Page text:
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Hamas/Israeli Conflict: Over 260,000 People Displaced in Gaza, Says UN

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The United Nations has said over 260,000 people have been forced to flee their homes in the Gaza Strip, as heavy Israeli bombardments from the air, land and sea continue to hit the Palestinian enclave.

It added that fierce fighting has left thousands dead on both sides since Hamas launched a surprise assault on Saturday, spurring Israel’s reprisal bombing campaign.

“Over 263,934 people in Gaza are believed to have fled their homes,” said UN humanitarian agency OCHA said in an update Tuesday, warning that “this number is expected to rise further”.

It said that around 3,000 people had been displaced “due to previous escalations”, prior to Saturday.

“More than 1,000 people have been killed in Israel in the worst attack in the country’s 75-year history, while Gaza officials have reported 900 people killed since the air strikes began,” UN added.

The bombing campaign has destroyed more than 1,000 housing units, and 560 have been so severely damaged they are uninhabitable, OCHA said, citing Palestinian authorities.

“Among the displaced, nearly 175,500 people sought shelter in 88 schools run by the UN agency supporting Palestinian refugees, UNRWA.

“More than 14,500 others had fled to 12 government schools, while close to 74,000 were estimated to be staying with relatives and neighbours or seeking shelters in churches and other facilities.

The number of displaced people inside of Gaza “represents the highest number of people displaced since the 50-day escalation of hostilities in 2014,” it said.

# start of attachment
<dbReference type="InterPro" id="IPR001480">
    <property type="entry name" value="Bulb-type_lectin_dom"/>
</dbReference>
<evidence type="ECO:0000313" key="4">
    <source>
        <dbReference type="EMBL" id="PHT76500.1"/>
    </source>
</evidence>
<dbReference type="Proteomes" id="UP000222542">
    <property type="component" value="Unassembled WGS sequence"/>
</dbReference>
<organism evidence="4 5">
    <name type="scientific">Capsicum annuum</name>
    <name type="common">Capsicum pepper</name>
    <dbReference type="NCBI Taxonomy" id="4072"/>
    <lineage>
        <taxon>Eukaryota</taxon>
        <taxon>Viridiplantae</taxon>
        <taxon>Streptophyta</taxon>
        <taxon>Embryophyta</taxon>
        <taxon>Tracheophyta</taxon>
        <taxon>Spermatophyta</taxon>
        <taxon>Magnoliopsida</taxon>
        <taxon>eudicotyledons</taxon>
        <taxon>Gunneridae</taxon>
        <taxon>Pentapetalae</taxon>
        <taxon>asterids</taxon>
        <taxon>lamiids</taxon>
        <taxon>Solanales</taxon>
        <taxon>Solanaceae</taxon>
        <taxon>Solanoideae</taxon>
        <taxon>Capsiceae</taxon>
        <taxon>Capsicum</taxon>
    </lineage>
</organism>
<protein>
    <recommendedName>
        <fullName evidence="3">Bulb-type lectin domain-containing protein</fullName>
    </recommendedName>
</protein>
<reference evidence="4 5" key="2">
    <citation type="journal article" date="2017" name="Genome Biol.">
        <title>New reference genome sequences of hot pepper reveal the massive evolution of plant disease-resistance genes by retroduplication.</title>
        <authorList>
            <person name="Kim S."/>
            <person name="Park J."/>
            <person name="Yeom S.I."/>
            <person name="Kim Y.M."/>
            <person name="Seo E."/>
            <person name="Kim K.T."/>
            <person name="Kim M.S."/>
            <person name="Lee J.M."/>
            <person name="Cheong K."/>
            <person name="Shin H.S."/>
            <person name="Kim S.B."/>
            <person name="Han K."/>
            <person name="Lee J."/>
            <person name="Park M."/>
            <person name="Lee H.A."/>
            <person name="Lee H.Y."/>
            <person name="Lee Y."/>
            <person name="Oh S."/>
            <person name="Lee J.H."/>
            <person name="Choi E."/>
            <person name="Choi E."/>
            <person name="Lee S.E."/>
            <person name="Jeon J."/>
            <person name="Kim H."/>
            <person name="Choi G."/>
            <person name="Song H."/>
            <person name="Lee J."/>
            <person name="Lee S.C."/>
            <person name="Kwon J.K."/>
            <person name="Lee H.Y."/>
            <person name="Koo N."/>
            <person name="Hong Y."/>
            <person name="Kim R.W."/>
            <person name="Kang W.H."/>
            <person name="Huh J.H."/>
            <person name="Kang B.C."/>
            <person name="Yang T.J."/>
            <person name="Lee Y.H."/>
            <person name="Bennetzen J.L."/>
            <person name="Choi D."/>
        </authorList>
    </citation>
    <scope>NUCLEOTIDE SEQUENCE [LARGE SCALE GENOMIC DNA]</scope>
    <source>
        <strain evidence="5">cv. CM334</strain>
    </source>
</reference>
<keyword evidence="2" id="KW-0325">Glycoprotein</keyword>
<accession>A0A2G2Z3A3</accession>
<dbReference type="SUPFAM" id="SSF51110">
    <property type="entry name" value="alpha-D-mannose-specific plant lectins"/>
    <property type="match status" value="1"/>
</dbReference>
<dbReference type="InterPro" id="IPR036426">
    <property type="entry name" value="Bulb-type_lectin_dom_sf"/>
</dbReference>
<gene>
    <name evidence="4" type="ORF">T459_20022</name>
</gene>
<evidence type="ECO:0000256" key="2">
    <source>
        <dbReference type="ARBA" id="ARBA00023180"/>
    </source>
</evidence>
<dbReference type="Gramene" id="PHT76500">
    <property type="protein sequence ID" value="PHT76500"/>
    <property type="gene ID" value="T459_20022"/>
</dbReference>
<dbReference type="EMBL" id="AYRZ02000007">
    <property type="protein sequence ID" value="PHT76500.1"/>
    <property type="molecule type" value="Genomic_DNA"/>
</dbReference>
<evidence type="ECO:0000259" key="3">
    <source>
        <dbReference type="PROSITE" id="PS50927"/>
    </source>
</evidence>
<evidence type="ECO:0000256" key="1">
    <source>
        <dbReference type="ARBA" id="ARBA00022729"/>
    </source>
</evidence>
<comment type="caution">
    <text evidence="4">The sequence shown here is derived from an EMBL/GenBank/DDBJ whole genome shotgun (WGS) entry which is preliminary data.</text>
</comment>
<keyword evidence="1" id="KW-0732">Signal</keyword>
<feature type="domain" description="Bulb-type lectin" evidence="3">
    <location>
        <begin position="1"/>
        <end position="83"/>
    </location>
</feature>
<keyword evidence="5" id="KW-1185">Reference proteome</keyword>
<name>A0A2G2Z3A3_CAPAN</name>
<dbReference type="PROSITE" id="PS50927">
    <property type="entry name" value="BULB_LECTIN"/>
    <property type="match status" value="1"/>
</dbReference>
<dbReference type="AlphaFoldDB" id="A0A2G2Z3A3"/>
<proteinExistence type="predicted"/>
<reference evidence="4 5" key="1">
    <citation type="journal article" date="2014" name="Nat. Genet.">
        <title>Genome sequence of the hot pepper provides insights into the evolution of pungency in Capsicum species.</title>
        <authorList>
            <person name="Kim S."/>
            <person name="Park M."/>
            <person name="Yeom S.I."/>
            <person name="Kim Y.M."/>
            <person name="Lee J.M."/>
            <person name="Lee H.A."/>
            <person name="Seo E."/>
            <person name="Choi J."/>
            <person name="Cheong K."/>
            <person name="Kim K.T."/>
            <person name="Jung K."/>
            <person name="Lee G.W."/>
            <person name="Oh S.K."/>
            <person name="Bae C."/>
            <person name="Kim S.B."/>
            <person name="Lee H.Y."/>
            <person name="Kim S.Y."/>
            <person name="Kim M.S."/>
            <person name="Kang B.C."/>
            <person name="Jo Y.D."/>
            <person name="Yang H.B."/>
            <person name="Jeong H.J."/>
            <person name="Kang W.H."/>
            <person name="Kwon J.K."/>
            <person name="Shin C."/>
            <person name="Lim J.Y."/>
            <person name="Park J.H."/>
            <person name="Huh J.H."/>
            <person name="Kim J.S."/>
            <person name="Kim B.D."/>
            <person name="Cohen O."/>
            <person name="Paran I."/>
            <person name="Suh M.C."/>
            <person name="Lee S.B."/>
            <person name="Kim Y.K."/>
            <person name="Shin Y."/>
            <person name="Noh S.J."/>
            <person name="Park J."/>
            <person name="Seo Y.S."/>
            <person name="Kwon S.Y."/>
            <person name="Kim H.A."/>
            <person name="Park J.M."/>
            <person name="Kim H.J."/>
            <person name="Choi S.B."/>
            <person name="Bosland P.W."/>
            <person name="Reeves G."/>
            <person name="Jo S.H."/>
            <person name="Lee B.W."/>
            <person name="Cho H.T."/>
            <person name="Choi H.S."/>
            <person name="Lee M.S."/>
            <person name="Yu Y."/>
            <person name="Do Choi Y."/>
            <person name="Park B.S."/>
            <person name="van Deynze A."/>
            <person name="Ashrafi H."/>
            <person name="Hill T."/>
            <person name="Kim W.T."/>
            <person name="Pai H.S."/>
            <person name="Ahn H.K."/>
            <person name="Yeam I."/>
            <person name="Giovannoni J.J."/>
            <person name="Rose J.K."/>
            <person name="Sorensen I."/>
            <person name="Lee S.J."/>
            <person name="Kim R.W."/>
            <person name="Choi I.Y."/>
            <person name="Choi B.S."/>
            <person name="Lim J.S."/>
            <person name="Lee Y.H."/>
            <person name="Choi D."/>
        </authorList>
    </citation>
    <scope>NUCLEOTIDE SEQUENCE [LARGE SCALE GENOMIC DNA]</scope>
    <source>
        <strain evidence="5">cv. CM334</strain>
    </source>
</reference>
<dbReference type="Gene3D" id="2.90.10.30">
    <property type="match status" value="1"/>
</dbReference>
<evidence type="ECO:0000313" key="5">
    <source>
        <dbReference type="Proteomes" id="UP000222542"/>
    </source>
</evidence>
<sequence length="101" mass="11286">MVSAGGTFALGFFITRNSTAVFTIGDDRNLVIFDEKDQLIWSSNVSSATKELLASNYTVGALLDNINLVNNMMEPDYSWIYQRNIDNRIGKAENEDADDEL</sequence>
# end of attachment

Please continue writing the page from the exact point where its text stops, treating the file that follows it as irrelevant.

“Meeting basic needs is becoming increasingly challenging for those who have not been displaced,” OCHA warned.

Israel has imposed what it called a “complete siege” on the already blockaded Gaza Strip, cutting off food, water, fuel and electricity — a move that UN Secretary-General Antonio Guterres warned would worsen an already dire humanitarian situation.

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Middle East

Helicopter Carrying Iran’s President Crashes, IRNA Begins Search

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A helicopter carrying Iranian President, Ebrahim Raisi, has been involved in an incident while he was visiting neighbouring Azerbaijan, Iran’s semi-official Tasnim news agency reported on X on Sunday according to CNN.

“Some of the president’s companions on this helicopter were able to communicate with Central Headquarters, raising hopes that the incident could have ended without casualties,” it added.

It is unclear what the exact status is of Raisi’s helicopter, CNN reports.

The helicopter was part of a convoy of three helicopters. Two of those helicopters were carrying ministers and officials who arrived at their destination safely, according to Tasnim.